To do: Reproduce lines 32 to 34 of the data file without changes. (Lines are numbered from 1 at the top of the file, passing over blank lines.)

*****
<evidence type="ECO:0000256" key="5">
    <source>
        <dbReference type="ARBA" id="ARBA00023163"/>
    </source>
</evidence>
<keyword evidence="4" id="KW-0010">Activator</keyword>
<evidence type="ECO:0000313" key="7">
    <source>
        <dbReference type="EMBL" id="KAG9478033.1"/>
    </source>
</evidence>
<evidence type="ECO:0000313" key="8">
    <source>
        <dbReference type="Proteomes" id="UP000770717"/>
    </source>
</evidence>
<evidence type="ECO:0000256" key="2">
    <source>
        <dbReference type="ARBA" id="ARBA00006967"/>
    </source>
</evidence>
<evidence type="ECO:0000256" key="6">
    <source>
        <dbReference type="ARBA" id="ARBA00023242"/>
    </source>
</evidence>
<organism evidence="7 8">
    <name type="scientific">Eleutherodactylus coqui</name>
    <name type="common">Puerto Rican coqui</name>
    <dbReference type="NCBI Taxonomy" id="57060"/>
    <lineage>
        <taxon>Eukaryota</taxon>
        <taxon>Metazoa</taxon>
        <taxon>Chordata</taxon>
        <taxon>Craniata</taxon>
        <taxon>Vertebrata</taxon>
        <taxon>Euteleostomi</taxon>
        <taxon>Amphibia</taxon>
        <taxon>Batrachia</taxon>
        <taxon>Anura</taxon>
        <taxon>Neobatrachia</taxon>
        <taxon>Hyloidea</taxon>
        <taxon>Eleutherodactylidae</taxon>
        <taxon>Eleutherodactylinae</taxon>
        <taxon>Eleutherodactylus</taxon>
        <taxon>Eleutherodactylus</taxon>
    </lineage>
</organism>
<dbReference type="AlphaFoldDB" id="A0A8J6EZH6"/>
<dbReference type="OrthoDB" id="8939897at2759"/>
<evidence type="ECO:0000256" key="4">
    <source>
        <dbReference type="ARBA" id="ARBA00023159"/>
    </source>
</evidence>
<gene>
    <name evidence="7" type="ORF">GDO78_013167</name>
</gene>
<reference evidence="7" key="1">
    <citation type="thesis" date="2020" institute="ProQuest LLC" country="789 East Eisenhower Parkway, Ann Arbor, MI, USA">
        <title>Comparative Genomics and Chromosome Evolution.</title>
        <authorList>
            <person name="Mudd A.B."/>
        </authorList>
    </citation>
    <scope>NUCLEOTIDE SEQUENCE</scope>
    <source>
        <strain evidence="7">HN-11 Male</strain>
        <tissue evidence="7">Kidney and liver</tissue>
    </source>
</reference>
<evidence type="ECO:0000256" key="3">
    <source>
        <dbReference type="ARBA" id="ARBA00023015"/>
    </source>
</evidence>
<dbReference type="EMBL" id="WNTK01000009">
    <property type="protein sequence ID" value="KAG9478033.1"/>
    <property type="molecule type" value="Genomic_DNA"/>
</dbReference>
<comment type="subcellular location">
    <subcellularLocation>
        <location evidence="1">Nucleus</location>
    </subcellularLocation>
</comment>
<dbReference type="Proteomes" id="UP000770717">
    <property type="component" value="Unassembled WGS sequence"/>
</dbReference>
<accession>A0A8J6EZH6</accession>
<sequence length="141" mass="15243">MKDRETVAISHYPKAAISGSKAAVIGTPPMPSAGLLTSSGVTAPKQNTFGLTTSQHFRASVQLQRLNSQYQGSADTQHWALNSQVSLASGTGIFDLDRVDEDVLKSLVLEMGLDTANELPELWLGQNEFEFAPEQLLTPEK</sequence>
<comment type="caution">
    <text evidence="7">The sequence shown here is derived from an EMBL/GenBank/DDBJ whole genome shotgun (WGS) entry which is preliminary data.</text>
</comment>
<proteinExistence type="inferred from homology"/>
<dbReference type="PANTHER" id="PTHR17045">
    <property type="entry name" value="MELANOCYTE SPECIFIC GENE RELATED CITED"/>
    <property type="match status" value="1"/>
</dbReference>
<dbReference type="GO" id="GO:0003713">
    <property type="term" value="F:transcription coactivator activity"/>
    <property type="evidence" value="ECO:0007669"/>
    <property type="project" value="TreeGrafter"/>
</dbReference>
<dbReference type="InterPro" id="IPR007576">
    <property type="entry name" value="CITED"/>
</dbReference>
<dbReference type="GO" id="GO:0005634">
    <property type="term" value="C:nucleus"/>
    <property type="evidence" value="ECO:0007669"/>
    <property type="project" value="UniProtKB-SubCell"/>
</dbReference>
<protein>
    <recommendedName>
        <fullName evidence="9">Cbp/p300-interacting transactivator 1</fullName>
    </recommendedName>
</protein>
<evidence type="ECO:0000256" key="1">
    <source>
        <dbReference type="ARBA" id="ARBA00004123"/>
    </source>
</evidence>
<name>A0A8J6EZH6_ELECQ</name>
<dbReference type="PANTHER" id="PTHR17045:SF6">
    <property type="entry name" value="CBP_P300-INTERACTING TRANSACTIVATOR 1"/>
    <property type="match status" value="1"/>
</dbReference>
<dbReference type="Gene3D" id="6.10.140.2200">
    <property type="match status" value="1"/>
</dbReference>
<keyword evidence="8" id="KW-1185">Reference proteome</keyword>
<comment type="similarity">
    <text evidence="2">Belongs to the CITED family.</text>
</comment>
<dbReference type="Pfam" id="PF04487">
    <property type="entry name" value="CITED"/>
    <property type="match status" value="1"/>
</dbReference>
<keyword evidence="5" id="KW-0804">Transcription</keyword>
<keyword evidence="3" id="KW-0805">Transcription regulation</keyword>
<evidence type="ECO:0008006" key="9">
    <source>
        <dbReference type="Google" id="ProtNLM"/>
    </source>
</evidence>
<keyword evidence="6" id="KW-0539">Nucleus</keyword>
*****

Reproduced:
        <taxon>Eukaryota</taxon>
        <taxon>Metazoa</taxon>
        <taxon>Chordata</taxon>